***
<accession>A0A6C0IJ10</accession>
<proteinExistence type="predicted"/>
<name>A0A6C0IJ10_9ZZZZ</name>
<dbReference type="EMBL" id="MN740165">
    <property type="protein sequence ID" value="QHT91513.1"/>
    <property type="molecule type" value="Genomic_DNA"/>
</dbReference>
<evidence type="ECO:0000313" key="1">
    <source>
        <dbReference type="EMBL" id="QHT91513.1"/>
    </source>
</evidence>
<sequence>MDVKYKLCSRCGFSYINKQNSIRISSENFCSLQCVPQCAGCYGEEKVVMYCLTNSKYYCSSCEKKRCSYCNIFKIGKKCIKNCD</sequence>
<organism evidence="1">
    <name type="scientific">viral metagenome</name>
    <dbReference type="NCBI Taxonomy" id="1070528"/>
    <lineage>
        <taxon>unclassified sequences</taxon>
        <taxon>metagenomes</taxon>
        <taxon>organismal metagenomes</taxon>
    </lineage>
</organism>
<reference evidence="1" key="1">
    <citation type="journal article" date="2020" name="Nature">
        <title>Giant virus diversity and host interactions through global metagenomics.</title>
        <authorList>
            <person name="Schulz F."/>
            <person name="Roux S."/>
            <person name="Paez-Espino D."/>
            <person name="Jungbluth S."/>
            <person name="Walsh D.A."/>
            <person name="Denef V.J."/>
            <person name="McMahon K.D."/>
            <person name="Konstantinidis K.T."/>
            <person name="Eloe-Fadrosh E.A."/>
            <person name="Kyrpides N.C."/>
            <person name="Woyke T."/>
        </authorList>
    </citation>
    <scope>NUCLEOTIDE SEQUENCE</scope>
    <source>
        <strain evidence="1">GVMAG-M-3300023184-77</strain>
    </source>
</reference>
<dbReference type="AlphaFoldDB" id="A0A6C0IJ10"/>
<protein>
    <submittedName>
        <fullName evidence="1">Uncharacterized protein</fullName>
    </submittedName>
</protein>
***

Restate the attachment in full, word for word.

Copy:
<accession>A0A6C0IJ10</accession>
<proteinExistence type="predicted"/>
<name>A0A6C0IJ10_9ZZZZ</name>
<dbReference type="EMBL" id="MN740165">
    <property type="protein sequence ID" value="QHT91513.1"/>
    <property type="molecule type" value="Genomic_DNA"/>
</dbReference>
<evidence type="ECO:0000313" key="1">
    <source>
        <dbReference type="EMBL" id="QHT91513.1"/>
    </source>
</evidence>
<sequence>MDVKYKLCSRCGFSYINKQNSIRISSENFCSLQCVPQCAGCYGEEKVVMYCLTNSKYYCSSCEKKRCSYCNIFKIGKKCIKNCD</sequence>
<organism evidence="1">
    <name type="scientific">viral metagenome</name>
    <dbReference type="NCBI Taxonomy" id="1070528"/>
    <lineage>
        <taxon>unclassified sequences</taxon>
        <taxon>metagenomes</taxon>
        <taxon>organismal metagenomes</taxon>
    </lineage>
</organism>
<reference evidence="1" key="1">
    <citation type="journal article" date="2020" name="Nature">
        <title>Giant virus diversity and host interactions through global metagenomics.</title>
        <authorList>
            <person name="Schulz F."/>
            <person name="Roux S."/>
            <person name="Paez-Espino D."/>
            <person name="Jungbluth S."/>
            <person name="Walsh D.A."/>
            <person name="Denef V.J."/>
            <person name="McMahon K.D."/>
            <person name="Konstantinidis K.T."/>
            <person name="Eloe-Fadrosh E.A."/>
            <person name="Kyrpides N.C."/>
            <person name="Woyke T."/>
        </authorList>
    </citation>
    <scope>NUCLEOTIDE SEQUENCE</scope>
    <source>
        <strain evidence="1">GVMAG-M-3300023184-77</strain>
    </source>
</reference>
<dbReference type="AlphaFoldDB" id="A0A6C0IJ10"/>
<protein>
    <submittedName>
        <fullName evidence="1">Uncharacterized protein</fullName>
    </submittedName>
</protein>